Highlights of Foxconn Groundbreaking Celebration in Wisconsin

Published June 28, 2018

In a glitzy and gala ceremony today in Mount Pleasant, Wisconsin, Foxconn broke ground on the first large-scale TFT LCD fab outside of Asia, and the first in the USA, in a ceremony highlighted by the appearance of President Trump.I had the good fortune, and apparently the right connections, to receive an invitation to the event, which was accompanied by an extensive demonstration of the technologies that Foxconn hopes to bring to the project, ranging from Artificial Intelligence to personal fitness, and from farming to brain surgery.

Invitees (I was given a “VIP” badge) were asked to park at a nearby mall, and were driven to a Foxconn site for a celebration ceremony. We did not observe the actual groundbreaking, which took no more than a few minutes, but saw it on a large-screen presentation:

(R-L: Paul Ryan, Terry Gou, Donald Trump, Scott Walker, Foxconn employee #1 C.P. Murdoch)

The building for the Groundbreaking celebration was a facility built recently by Foxconn for pilot production, training, and small-scale assembly of TVs. The facility was a 120,000 square foot (11,000 square meter) site a few minutes’ drive from the site of the future “Wisconn Valley Science and Technology Park” where the TFT LCD fab will be located. For the site of the celebration, Google Maps shows only a partially completed shell, but the site entrance is a shiny new building:

Site of Foxconn Wisconsin “Wisconn Valley” Groundbreaking Celebration per Google Maps

Entrance to Foxconn Wisconsin “Wisconn Valley” Groundbreaking Celebration

Inside the building we were treated to an impressive presentation of Foxconn technology, covering a wide gamut of subjects. The presentation included a 1:1000 scale model of the future vision of the Foxconn complex. I decided to place my car keys at the bottom of the scene to give an impression of the size of the model.

Scale Model of “Wisconn Valley” Science and Technology Park

The scale model seemed to me to be about the same size as a Gen 10.5 glass substrate (2940mm x 3370mm). I may have been the only one in attendance to understand the irony, though, as most of the attendees had little or no knowledge of TFT LCD manufacturing or Foxconn’s recent decision to shift to a much smaller Gen 6 fab (1500mm x 1850mm). The scale model, though, still represents Gen 10.5 manufacturing, because near the center of the picture I can see the model of the Corning glass plant, the long building taller than its neighbors. Since Corning’s fusion forming process is a vertical draw process, their glass melting buildings tend to be much taller than typical manufacturing sites.

With a closer view of what Foxconn labels Area 1b (1a is a commercial site), the Corning site is on the left in the picture, TFT LCD and color filter fabs are in the center, and assembly operations are on the right.

Scale Model of “Wisconn Valley” TFT LCD Area

Across from the technology demonstration was a pilot assembly line for LCD TV. We had heard from prior discussions that Foxconn was training workers on a pilot assembly line, and the line was ready for all visitors to see.

LCD TV Assembly Line at Foxconn Site

The facility included a manufacturing “command center” with extensive information available for analysis of performance:

Command Center in Foxconn LCD TV Manufacturing Site

One of the banners in the Command Center area indicated that the daily production plan was for 380 70” TVs. Undoubtedly this was not the actual plan for Thursday June 28th (because of the groundbreaking celebration), but it’s a plausible figure for production at an early stage as Foxconn works to ramp up TV assembly. I spoke with one of the workers on the production line, who was responsible for quality audits. The man said that he greatly enjoyed his work; he started the work in November and expressed pride in building a new venture.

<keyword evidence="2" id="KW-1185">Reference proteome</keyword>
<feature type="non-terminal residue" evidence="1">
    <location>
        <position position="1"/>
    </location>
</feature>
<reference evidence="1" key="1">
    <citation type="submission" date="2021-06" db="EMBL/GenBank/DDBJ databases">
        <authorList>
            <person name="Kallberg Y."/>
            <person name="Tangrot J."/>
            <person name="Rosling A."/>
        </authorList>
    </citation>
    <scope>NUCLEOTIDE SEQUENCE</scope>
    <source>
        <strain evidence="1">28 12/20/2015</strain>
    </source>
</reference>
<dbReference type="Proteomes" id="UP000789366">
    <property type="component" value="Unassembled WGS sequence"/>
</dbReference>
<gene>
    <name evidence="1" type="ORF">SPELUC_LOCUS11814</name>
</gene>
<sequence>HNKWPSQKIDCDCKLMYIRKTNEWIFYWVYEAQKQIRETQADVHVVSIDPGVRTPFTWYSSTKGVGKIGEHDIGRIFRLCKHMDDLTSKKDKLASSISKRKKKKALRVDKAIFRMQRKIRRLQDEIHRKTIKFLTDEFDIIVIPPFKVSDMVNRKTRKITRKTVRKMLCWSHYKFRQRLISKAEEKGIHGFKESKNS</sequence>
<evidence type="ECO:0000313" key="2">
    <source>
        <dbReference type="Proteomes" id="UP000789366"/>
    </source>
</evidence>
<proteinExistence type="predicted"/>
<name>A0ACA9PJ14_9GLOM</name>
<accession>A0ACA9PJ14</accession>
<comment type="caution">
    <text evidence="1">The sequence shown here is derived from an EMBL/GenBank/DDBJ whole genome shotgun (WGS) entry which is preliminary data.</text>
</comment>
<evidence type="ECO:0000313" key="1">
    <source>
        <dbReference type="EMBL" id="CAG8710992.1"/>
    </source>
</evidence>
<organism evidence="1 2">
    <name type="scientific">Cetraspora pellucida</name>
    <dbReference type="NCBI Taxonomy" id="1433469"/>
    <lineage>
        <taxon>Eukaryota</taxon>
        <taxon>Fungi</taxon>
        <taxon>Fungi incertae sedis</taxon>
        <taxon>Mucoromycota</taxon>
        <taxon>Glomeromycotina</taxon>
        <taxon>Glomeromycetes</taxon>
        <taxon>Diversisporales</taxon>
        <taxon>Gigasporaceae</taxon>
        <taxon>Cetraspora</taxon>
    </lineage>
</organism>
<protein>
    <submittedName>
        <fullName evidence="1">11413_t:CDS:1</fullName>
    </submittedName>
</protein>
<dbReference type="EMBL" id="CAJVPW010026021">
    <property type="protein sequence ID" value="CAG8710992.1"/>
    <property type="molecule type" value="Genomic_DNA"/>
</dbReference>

At the end of the production line were some boxed Sharp 70” Aquos TVs. It’s unclear what was the destination for this product, since Sharp does not have the rights to sell Sharp brand TVs in the USA (Sharp sold the rights to its brand for TVs in the USA to Hisense in 2015, and the Chinese company holds these rights until 2020). Perhaps the TVs are destined for Canada, but they are labeled as “Assembled in the USA”.

70” Sharp Aquos TVs Assembled at Foxconn Site

While the TVs on the production line were from Sharp brand, we did see a representation of another brand associated with Foxconn’s efforts in the USA: Flying Eagle. Whereas we had heard a rumor that Sharp would introduce Flying Eagle brand TV sets in the USA later this year, and I saw a Flying Eagle logo on one of the production robot arms used on the assembly line, the Flying Eagle portion of the technology demonstration featured the use of displays in a type of virtual reality set-up for a fitness exercise, with performance indicators on screens to the left and right

Flying Eagle Technology Demonstration at Foxconn Groundbreaking Celebration

The technology demo also included Innolux, highlighted as a Foxconn company. One banner labeled Innolux and Sharp as “Foxconn Group LCD”, and claimed that this group was #1 worldwide in commercial and military aircraft cockpit LCDs, with >95% market share. The Innolux section also included a demonstration of “mini LED”, actually a full array miniLED backlight with 1296 zones. The 65” display had impressive performance of 1,000,000:1 contrast, 8K resolution and a color gamut of 94% of BT-2020.

65” LCD with Full Array MiniLED Backlight

After viewing the technology demonstration, attendees were asked to sit for speeches by the visiting dignitaries. I will cover those presentations in my next blog.

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Written by

Bob O'Brien

bob.obrien@displaysupplychain.com